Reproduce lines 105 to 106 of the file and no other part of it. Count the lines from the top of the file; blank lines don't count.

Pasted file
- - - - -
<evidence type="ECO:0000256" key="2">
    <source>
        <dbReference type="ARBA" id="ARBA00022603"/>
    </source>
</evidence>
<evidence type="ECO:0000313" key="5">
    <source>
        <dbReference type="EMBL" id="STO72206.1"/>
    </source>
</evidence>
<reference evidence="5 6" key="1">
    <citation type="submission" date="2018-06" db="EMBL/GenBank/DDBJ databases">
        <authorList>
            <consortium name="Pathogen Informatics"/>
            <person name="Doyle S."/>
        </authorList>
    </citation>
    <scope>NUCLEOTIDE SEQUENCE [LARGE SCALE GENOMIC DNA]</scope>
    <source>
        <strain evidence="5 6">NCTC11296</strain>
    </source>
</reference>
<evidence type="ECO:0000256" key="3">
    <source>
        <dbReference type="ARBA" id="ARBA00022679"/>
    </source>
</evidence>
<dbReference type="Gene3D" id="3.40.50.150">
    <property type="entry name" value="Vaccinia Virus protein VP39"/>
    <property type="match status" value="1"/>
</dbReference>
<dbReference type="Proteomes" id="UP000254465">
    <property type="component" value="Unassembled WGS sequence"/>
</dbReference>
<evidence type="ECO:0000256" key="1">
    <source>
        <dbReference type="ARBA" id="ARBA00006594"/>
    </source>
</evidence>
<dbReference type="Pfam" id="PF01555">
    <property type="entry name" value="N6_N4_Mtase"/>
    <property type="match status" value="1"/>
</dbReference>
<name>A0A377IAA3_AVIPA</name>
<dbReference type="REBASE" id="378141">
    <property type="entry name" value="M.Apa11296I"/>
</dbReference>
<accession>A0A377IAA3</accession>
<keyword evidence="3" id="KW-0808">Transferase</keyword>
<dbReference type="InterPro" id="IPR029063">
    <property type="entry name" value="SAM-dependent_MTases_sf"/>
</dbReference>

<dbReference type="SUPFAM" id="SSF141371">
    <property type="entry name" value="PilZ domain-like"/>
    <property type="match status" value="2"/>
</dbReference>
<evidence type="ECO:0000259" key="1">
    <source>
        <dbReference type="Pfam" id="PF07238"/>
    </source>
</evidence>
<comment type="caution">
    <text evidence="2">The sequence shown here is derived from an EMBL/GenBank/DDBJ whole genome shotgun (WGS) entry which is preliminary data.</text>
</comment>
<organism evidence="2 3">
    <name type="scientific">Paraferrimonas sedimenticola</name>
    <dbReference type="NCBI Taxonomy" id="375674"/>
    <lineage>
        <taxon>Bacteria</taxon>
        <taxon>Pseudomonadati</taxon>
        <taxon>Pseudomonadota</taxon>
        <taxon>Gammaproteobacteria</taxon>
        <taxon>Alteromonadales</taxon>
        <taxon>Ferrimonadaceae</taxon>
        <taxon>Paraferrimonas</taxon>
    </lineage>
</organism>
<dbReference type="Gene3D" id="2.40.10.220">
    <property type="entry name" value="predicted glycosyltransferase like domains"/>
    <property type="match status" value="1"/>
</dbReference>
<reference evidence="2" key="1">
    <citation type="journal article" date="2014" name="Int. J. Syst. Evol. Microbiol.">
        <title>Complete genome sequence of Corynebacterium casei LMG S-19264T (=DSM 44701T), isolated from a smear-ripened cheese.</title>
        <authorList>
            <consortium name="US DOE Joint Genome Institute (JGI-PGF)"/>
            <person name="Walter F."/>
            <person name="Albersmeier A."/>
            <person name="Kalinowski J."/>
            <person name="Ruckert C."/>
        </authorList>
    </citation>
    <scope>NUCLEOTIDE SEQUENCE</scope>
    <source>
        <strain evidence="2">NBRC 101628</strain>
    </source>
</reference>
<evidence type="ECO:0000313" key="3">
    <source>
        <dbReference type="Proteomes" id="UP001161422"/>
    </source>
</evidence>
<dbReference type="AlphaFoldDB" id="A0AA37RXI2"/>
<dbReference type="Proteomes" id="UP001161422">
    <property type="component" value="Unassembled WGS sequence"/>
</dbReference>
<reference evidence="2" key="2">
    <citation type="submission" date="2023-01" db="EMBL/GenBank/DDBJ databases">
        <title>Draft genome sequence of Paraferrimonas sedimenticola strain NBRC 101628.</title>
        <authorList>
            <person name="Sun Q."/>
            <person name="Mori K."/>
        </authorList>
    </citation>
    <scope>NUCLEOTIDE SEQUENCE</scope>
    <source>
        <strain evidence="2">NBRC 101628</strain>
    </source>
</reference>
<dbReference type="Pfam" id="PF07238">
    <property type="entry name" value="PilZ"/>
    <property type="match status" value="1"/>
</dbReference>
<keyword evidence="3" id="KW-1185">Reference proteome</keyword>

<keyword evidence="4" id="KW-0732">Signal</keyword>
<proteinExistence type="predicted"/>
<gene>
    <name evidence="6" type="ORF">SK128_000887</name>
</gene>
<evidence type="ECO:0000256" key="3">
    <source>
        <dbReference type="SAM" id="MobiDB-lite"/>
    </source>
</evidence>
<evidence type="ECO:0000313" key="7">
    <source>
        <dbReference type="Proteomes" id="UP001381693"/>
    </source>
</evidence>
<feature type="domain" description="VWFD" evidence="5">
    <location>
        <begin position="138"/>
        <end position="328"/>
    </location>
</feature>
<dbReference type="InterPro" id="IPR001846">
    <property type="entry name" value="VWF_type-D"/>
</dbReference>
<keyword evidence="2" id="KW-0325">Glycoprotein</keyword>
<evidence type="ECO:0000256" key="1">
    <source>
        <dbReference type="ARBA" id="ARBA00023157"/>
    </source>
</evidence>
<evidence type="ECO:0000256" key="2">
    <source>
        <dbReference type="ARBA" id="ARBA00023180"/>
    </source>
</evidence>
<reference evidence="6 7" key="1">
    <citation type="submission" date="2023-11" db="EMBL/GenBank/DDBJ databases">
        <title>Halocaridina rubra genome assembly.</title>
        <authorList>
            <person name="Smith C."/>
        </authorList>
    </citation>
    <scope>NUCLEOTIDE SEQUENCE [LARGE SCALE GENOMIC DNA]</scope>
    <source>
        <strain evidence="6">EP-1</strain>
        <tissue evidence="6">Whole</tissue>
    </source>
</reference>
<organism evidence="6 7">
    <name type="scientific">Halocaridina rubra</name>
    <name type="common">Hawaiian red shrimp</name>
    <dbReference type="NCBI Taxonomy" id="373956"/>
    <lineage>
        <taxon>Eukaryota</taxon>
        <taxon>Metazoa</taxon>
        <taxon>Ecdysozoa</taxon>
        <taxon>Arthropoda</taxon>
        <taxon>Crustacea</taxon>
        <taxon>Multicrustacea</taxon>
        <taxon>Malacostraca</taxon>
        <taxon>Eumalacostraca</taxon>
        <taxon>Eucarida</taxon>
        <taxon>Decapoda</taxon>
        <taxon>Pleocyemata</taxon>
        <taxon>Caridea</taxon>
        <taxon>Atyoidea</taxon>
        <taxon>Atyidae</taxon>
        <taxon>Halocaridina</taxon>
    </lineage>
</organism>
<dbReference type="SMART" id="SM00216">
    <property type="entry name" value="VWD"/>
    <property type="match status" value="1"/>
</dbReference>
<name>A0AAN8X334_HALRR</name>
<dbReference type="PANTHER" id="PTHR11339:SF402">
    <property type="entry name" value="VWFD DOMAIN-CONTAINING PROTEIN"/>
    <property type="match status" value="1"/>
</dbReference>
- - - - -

    <property type="component" value="Unassembled WGS sequence"/>
</dbReference>